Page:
JD Kalmenson: That's fascinating. And I wanna really get to that a little bit later in our time together. 

JD Kalmenson: Before we jump knee deep into this amazing topic, can you share with us what the actual art session art therapeutic session might look like and how would it differ from an art class? 

Sarah Gallop: Yeah. So an art class is usually run by a teacher and the focus is on the product, not the process, as well as there's a certain way to do it. There's a certain way to make this sculpture. This is a technique used for painting. This is what you do with the charcoal. An art therapy session is confidential. So I treat their artwork as I would a clinical file.  I don't show it to anybody else and I let them know that. So they feel safe creating.  It's about like any other therapy. It's about the relationship. So it's about the relationship between me and the client and building rapport to the point where they feel safe. mm-hmm, sharing through art. It's not about making pretty pictures. In fact, sometimes the pictures are pretty intense and powerful and not pretty at all. It's not about being good at art. It's not about the product. It's about engaging in the process and understanding the way it's making your body feel, understanding its impact on your emotions. And being able to reflect upon it when you're finished and looking for metaphors and looking for latent content within that art. 

JD Kalmenson: That's amazing. This is about a process. I love that line. It's about a process. It's not about the product. Sarah Gallop:   Yes. Yeah. At its core. And it's not about other people looking at it, especially for my clients who are people pleasers. It's about making it just for themselves. No one else is gonna judge it. No one else is gonna have a comment about it. No one else is gonna criticize it. It' just yours and it's safe and protected. 

JD Kalmenson: Maybe you could just give us the Sarah version of art therapy. We'd love to hear in your own words, what art therapy is, what it does, who it's most relevant for and who it can help, you know, whether it's best, practiced and done in a group setting or an individual setting. So what would be the description? 

Sarah Gallop: I've worked in art therapy, both in groups and one on one. And we're when we're going through the program at Loyola, we learn the benefits of both. And so when I was working at, I was working at a treatment center, running groups, and it was so powerful working with adolescents. It bypasses defenses. Adolescents are traditionally kind of bottled up and not wanting to share their deepest fears, their deepest hopes, their deepest desires.  For example, I might say to them, if you were an animal, who would you be? If they're not wanting to talk about themselves, and I'll put out clay, and some of them might make, you know, they don't know what they're gonna make. They start playing with the, clay a little bit. It becomes a felt expression of what they're trying to say. And one of them might make a turtle. And so where she might not say outright, especially in a group I'm, I'm struggling with social anxiety, I'm shy, I'm scared. But when she's talking about this turtle, which serves as a metaphor for herself, she can talk about why it feels safer to be in her shell, why it's so difficult to pop her head out of the shell and interact with other animals on the table, so it's particularly useful with adolescents in bypassing their defenses.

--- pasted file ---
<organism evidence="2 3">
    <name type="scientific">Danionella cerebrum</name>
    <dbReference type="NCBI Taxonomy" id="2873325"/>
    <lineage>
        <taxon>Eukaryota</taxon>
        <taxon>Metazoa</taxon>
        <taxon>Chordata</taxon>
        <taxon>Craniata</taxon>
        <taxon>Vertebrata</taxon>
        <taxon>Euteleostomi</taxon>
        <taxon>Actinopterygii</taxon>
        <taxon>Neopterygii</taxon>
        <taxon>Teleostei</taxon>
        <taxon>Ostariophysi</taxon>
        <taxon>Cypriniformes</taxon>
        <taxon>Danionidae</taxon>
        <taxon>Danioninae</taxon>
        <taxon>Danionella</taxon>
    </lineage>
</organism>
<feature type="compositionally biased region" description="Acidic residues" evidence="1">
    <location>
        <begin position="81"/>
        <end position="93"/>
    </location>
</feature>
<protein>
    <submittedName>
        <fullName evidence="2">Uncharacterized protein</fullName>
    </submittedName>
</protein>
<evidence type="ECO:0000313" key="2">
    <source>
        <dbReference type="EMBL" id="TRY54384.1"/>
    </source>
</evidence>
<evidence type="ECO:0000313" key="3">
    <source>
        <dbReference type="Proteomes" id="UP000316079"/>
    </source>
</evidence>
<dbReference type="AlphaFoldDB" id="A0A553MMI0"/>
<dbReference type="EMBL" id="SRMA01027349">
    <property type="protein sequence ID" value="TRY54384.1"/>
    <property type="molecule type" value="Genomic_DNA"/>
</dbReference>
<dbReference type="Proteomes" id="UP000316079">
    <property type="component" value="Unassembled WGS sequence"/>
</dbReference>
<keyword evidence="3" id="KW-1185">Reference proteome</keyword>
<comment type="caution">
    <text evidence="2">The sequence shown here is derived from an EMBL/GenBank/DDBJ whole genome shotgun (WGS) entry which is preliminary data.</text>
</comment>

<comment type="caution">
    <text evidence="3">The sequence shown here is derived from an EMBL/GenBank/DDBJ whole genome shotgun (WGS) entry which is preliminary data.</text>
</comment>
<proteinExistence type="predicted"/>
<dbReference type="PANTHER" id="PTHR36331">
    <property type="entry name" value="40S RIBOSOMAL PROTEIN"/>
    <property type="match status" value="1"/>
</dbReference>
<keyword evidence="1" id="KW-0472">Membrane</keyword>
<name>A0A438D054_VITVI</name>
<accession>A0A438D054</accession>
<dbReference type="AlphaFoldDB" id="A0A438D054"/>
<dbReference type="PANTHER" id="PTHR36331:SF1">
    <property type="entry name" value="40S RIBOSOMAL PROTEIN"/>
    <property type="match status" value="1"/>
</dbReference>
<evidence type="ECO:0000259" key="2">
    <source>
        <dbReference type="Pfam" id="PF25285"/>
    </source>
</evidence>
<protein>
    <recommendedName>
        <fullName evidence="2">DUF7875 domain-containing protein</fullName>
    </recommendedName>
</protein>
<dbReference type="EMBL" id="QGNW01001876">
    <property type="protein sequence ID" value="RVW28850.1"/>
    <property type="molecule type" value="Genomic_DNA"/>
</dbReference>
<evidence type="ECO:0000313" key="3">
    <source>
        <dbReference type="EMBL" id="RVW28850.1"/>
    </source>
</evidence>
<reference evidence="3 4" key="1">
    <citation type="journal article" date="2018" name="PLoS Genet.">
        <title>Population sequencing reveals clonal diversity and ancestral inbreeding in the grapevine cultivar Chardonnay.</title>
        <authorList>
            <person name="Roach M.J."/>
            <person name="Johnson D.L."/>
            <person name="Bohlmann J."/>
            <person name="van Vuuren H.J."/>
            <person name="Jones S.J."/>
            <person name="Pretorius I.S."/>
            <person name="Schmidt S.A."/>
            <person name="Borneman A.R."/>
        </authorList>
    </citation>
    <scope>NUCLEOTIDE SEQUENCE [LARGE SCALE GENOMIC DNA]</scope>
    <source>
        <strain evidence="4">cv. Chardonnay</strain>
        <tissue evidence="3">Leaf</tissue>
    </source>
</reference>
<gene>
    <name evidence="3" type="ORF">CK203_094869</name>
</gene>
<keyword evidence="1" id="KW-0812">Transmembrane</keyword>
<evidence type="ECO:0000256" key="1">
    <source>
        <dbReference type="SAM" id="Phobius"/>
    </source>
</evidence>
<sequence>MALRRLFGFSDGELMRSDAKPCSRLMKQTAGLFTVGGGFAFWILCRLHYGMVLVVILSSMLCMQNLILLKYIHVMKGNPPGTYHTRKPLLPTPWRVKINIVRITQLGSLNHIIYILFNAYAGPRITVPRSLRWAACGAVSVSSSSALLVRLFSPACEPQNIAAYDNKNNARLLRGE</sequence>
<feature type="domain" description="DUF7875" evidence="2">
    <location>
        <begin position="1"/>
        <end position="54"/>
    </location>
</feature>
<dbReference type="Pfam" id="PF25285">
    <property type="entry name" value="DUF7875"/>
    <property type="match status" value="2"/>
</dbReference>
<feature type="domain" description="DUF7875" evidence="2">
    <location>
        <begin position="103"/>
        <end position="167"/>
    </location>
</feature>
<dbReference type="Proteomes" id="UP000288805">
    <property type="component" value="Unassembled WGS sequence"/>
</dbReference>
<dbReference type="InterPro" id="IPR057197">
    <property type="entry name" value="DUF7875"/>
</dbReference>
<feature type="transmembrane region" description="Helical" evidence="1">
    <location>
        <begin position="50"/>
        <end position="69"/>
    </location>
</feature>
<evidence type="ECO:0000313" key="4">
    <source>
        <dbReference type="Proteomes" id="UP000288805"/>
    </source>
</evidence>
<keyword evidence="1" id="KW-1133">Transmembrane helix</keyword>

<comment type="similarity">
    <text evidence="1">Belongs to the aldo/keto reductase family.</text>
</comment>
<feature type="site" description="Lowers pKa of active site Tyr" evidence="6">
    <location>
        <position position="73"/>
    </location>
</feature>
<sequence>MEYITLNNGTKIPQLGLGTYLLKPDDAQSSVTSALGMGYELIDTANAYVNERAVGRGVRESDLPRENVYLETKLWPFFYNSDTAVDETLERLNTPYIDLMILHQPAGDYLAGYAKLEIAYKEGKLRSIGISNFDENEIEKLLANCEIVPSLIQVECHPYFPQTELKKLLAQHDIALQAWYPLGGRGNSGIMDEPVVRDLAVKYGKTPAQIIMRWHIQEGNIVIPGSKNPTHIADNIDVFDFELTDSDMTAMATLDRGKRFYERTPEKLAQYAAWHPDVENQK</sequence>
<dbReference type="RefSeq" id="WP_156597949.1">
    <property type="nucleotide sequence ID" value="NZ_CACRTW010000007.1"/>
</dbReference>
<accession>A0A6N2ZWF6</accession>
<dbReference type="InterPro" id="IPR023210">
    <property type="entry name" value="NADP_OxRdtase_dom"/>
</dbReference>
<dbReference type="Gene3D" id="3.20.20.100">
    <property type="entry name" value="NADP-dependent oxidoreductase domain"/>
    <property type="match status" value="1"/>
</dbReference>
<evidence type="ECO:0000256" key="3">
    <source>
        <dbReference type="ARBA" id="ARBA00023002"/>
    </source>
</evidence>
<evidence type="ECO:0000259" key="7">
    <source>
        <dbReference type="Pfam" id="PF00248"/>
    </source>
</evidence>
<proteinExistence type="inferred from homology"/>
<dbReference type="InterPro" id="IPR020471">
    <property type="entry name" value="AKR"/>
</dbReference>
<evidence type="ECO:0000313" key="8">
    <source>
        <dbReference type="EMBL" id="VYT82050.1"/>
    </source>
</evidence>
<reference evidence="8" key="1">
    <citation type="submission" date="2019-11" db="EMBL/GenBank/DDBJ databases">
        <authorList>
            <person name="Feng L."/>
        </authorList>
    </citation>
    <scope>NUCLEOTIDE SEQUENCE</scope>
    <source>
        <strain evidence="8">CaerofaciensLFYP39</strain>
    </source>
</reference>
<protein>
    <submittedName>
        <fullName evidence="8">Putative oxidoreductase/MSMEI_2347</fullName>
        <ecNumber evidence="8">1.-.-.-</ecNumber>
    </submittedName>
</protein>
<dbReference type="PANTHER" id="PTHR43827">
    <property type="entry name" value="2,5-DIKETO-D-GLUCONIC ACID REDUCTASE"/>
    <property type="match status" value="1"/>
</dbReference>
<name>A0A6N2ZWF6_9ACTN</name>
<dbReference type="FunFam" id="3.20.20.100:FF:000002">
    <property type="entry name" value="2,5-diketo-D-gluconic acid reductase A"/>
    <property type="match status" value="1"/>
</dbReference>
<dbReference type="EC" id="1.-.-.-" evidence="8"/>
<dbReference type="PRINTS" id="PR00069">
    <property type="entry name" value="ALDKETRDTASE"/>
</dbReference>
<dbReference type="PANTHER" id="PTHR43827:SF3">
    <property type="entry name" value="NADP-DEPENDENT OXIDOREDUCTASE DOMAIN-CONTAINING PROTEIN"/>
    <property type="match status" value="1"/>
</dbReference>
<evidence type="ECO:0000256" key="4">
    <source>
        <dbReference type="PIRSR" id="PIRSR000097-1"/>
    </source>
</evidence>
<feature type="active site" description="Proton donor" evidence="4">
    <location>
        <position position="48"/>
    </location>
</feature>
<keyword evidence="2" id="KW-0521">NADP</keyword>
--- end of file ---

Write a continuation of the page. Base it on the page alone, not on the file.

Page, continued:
JD Kalmenson: Interesting. So it's really harping on a lot of the subconscious observations that we are not necessarily accessing and in tune with for various reasons, whether it's a defense mechanism or the fear of being vulnerable or the amygdala, you know, being activated. So we tend to live in denial or to ignore those aspects of ourselves. And in this safe space, non-threatening sort of environment of creating art, that ends up coming out. And all of a sudden we look at and we say, wow, here is something that I never knew about myself. 

Sarah Gallop: I’m so glad you brought up the idea of safe space, cuz that is one of the huge benefits of art therapy. When I'm working one on one with a client they've just met me. They don't know me. They don't necessarily trust me. But they can, the art serves as almost like a third person in the room and they can trust the art. And so they're able to communicate, communicate clearly with the art, and feel safe. Because they know it's, it's not me telling them what to do, who they are, it's me walking side by side with them, helping them to interpret what they put on the paper. And sometimes with art, there can be very deep and powerful content. So we, as art therapists know not to, if we see something concerning, we know not to push it until the client is ready, especially with trauma. 

JD Kalmenson: Right. Yeah. And does it help uncover memories that they might not consciously have access to?